Elevator pitch is the common business term for that short presentation you would make if you had to sell a product or idea to someone in the time span of an elevator ride.
When I (Chuck Goudie) was the only reporter with Rod Blagojevich on an elevator on Tuesday, as soon as the doors closed the ex-governor began his pitch.
It was inside an elevator at the Dirksen Federal Building that Mr. Blagojevich began his pitch, as he and I rode to the 25th floor with only his lawyer and a deputy U.S. Marshal.
The ousted governor had already made his public points on the way in. But once we were behind closed elevator doors, away from the cameras, Blagojevich launched into a pitched tirade about something else: illegal gambling and allegations that he worked as a bookmaker, taking action from sports gamblers before he got into politics.
"That bookmaking story was (bleep)," said Illinois' former leader. "I did not do that. I deny it. It's a (bleepin') lie," he said in what would become an uninterrupted diatribe.
Pointing to me, he said, "This man is a (bleepin') liar. He puts lies on TV."
The target of Blagojevich's elevator pitch: an I-Team report four months ago, shortly after the governor was arrested on corruption charges.
"When I was working with government wearing wire, I reported, I observed Rod, the present governor, who was running a gambling operation out in the western suburbs. He was paying street tax to the mob out there," said Robert Cooley, federal informant.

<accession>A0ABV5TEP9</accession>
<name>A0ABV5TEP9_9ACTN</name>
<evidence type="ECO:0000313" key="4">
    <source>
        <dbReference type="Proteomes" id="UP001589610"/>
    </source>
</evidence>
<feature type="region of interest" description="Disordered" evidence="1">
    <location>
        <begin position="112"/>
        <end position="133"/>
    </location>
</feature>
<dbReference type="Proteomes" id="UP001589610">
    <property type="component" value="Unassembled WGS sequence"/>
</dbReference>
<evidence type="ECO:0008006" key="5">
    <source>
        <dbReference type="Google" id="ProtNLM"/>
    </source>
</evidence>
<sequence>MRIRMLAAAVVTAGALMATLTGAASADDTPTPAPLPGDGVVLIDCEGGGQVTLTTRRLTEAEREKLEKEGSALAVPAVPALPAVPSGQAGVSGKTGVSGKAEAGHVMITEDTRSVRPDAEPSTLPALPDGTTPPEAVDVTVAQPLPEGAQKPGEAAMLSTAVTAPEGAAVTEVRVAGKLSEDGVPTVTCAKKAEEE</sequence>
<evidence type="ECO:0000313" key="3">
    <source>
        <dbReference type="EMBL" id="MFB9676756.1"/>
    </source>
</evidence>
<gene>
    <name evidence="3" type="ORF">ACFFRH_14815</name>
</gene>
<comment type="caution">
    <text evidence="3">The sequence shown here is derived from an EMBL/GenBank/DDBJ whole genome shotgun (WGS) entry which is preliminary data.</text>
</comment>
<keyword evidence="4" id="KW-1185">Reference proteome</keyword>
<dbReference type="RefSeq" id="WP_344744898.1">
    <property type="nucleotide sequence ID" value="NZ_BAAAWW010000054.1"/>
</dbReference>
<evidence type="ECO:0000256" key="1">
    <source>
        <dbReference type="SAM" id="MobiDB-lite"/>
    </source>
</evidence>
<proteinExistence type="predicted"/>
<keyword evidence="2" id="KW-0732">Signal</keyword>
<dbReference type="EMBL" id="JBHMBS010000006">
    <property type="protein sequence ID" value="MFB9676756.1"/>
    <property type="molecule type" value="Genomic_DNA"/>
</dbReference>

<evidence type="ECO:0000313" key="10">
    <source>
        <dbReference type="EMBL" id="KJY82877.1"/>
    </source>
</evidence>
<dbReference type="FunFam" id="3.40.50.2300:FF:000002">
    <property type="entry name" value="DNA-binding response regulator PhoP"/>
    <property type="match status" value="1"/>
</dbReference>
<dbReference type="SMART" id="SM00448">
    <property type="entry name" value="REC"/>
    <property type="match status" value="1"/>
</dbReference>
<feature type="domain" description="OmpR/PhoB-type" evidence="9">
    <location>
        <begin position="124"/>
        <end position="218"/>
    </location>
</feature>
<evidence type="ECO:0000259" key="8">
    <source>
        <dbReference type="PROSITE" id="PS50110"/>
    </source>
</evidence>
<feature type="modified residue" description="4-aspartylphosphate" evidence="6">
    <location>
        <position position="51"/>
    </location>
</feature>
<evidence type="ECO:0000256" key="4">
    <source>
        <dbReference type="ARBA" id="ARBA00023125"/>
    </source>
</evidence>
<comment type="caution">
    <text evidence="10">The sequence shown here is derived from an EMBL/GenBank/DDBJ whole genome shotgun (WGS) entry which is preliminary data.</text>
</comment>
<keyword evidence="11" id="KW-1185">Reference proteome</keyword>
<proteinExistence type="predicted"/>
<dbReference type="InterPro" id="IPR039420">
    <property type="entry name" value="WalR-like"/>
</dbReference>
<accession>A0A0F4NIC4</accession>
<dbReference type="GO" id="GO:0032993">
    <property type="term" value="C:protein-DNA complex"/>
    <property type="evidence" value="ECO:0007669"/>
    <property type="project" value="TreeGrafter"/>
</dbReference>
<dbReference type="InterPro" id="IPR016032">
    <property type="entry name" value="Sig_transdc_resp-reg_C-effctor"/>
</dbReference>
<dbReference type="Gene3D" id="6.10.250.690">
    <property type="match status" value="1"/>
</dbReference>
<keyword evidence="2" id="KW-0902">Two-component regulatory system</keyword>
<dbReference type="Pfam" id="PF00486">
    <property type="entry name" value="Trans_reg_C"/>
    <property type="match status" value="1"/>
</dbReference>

Cooley made those comments on a Web based interview show. I also spoke to him at length on the phone about his allegations against Blagojevich.
The senior FBI agent who supervised Cooley's undercover work confirmed that Cooley gave officials information about Blagojevich's alleged bookmaking back in 1986. Current federal officials declined to comment. But back in the elevator on Tuesday, Blagojevich was still on a roll.
"That Cooley is a liar," he said. "I am going to sue that (bleepin') Cooley," Blagojevich stated, his face red at this point with apparent anger. He repeated: "I'm going to sue him."
When the doors opened to the 25th floor where Blagojevich was about to be arraigned in court, he adjusted his necktie, composed himself and walked off. A few minutes later pleading not guilty to corruption charges.
The only other words said during Blagojevich's elevator pitch came when I reminded him that the I-Team had offered numerous opportunities to respond to the bookmaking allegations.
In the elevator Blagojevich said he wanted to respond on camera and will and on Wednesday his public relations agent said the ex-governor will talk to the I-Team on camera about this at some point, but not today.
Thanks to Chuck Goudie
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